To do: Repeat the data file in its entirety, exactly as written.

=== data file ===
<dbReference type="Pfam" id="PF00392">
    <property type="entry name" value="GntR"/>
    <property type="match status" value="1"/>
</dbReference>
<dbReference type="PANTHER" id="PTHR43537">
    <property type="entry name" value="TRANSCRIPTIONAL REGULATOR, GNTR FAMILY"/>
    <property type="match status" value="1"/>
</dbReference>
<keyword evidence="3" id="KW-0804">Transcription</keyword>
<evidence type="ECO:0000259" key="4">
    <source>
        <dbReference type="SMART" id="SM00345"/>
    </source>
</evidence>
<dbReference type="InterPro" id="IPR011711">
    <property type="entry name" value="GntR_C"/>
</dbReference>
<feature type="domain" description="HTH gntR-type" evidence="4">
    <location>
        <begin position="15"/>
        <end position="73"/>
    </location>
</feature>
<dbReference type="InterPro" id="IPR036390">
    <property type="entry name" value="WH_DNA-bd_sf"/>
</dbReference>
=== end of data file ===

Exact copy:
<dbReference type="Pfam" id="PF00392">
    <property type="entry name" value="GntR"/>
    <property type="match status" value="1"/>
</dbReference>
<dbReference type="PANTHER" id="PTHR43537">
    <property type="entry name" value="TRANSCRIPTIONAL REGULATOR, GNTR FAMILY"/>
    <property type="match status" value="1"/>
</dbReference>
<keyword evidence="3" id="KW-0804">Transcription</keyword>
<evidence type="ECO:0000259" key="4">
    <source>
        <dbReference type="SMART" id="SM00345"/>
    </source>
</evidence>
<dbReference type="InterPro" id="IPR011711">
    <property type="entry name" value="GntR_C"/>
</dbReference>
<feature type="domain" description="HTH gntR-type" evidence="4">
    <location>
        <begin position="15"/>
        <end position="73"/>
    </location>
</feature>
<dbReference type="InterPro" id="IPR036390">
    <property type="entry name" value="WH_DNA-bd_sf"/>
</dbReference>